New Law Would Relax State Strictures on Hair-Braiding in New Jersey

Carly Sitrin | May 9, 2018 | More Issues
The practice has its roots in West Africa. Current NJ regulations require attendance at cosmetology schools, many of which have no classes on the subject

If you want to braid Afro-textured hair in New Jersey, you have to spend the equivalent of 50 days in a cosmetology school even though most such schools don’t even teach braiding.

A new bill would eliminate that requirement and make it easier to open and operate natural hair-braiding shops, which could be a boon for immigrants and New Jerseyans of color; public testimony on the bill is set to be heard tomorrow. (It’s called natural hair-braiding because it doesn’t use chemicals and incorporates the natural hair into the braid; thus, a natural” hairstyle as opposed to one that’s been relaxed or smoothed with chemicals.)

A young woman gets Senegalese twists at Tima Fashion African Hair Braiding Shop in Trenton.
The legislation (A-3754) in the Assembly is sponsored by three black legislators, Angela McKnight (D-Hudson), Shanique Speight (D-Essex), and Arthur Barclay (D-Camden). It would remove the state’s licensing requirements for potential hair braiders and instead would mandate that all hair-braiding shops register with the state. It would also create a committee within the Division of Consumer Affairs under the state Board of Cosmetology and Hairstyling to issue and renew registrations, establish criteria to which hair-braiding shops must adhere, and establish general health and safety standards for hair braiders. In the Senate, the bill (S-2510) is sponsored by Sen. Fred Madden (D-Gloucester).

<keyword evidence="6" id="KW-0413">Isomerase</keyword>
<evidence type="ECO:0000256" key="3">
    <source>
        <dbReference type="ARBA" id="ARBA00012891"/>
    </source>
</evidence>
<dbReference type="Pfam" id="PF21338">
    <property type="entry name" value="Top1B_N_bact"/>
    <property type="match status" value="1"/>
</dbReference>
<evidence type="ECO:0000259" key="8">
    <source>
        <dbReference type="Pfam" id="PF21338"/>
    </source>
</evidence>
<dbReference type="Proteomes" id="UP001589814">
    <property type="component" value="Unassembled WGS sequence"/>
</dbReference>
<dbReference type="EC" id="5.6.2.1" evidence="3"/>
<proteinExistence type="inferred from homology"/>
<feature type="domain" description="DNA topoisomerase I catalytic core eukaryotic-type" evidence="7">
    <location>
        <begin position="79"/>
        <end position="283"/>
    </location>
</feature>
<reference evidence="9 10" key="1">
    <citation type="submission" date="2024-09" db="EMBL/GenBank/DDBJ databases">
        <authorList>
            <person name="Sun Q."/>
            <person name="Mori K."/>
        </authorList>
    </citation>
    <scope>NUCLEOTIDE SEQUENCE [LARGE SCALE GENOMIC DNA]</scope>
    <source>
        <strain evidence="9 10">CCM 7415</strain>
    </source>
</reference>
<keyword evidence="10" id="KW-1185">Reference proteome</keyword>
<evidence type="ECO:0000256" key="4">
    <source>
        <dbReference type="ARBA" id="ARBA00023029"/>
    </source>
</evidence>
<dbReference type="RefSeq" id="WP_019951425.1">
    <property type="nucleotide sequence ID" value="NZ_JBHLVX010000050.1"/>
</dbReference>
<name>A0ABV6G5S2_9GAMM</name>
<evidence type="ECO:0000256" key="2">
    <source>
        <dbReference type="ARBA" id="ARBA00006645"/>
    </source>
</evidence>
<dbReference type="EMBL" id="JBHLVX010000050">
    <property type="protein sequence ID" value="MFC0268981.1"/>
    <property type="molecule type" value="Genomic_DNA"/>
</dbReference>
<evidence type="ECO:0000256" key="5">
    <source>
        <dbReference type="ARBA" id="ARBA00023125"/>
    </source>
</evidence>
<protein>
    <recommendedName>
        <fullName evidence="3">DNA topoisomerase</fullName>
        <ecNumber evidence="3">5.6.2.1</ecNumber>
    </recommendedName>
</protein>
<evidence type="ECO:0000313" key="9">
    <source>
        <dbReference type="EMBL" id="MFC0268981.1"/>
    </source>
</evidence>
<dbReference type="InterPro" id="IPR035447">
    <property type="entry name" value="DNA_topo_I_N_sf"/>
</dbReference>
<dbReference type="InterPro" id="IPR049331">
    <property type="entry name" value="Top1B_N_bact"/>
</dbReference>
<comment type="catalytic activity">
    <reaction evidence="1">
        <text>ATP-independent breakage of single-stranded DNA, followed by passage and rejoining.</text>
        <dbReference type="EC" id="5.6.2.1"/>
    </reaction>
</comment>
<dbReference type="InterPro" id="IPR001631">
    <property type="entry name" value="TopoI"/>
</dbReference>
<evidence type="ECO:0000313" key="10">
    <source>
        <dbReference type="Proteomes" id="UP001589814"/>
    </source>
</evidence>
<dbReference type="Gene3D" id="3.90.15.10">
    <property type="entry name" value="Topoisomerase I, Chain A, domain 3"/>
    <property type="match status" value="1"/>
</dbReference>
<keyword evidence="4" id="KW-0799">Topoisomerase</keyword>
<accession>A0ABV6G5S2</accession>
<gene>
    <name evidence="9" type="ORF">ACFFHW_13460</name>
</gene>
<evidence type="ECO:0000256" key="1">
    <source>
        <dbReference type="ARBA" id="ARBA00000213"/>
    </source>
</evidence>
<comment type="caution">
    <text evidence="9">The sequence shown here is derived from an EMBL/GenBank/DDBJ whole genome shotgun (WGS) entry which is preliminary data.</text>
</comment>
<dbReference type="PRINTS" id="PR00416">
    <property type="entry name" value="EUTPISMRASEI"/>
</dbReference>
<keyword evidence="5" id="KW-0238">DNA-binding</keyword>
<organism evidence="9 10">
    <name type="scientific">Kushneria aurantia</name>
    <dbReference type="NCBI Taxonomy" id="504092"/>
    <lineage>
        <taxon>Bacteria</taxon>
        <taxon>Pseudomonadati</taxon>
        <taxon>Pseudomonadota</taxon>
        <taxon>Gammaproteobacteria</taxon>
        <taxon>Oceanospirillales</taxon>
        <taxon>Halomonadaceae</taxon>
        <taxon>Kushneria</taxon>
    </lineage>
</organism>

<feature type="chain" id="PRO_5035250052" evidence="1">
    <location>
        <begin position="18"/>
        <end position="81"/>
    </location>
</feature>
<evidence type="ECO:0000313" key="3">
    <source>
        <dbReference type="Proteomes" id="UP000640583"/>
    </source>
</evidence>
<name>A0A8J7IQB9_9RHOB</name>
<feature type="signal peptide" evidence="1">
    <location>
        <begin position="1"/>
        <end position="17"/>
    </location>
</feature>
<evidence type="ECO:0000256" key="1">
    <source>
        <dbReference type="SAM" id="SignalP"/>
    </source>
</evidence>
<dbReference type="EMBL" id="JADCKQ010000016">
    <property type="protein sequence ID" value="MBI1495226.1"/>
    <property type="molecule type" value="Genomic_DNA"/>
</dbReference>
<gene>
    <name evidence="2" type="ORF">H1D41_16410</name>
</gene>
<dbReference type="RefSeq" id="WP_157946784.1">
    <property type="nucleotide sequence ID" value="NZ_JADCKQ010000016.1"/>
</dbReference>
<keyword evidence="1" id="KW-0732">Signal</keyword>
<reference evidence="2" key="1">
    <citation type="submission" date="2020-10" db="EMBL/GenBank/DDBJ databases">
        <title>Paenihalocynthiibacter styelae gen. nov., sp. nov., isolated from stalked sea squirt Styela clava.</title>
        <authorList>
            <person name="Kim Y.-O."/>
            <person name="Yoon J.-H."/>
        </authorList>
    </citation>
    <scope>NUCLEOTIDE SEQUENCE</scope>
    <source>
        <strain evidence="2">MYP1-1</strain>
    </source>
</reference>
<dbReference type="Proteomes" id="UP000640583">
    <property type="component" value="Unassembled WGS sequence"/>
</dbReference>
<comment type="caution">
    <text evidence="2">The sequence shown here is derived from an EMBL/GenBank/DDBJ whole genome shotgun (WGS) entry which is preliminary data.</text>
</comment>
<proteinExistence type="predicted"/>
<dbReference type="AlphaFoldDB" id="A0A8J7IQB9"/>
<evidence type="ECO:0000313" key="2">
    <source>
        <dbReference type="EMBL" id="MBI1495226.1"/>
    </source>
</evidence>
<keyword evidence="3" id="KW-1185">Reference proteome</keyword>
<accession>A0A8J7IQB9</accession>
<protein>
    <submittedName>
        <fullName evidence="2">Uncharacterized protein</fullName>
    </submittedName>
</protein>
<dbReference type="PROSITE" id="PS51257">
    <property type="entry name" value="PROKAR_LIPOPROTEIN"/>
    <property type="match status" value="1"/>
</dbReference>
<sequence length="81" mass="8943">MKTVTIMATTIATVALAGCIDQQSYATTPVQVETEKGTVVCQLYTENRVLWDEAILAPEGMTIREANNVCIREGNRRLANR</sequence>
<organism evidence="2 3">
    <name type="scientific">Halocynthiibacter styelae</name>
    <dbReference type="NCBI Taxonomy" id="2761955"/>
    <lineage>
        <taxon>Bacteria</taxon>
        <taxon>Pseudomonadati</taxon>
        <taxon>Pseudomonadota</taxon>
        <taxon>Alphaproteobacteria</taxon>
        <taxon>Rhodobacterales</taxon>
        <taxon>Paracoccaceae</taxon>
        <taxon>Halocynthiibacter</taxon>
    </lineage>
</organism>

The division of consumer affairs and state cosmetology board were not available for comment.

Need to remove barriers

Advocates say the legislation, if passed, would remove significant barriers placed on hairstylists of color in the state who practice on customers of color.

Senegalese twists with red extensions
Afro-textured hair is tightly coiled and encompasses a variety of curl types and groups, but in general, natural hair can be quite delicate and require a good deal of care, moisture, and attention. Protective styles, such as braids, twists, dreadlocks, knots, and wigs can be used to tuck away the fragile ends of hair and give the follicles a break from heat-styling and chemicals. The hair can be braided on its own but is more frequently woven into extensions made of synthetic or human hair. These methods are time-consuming and nearly impossible to do on oneself and require a skilled and steady hand.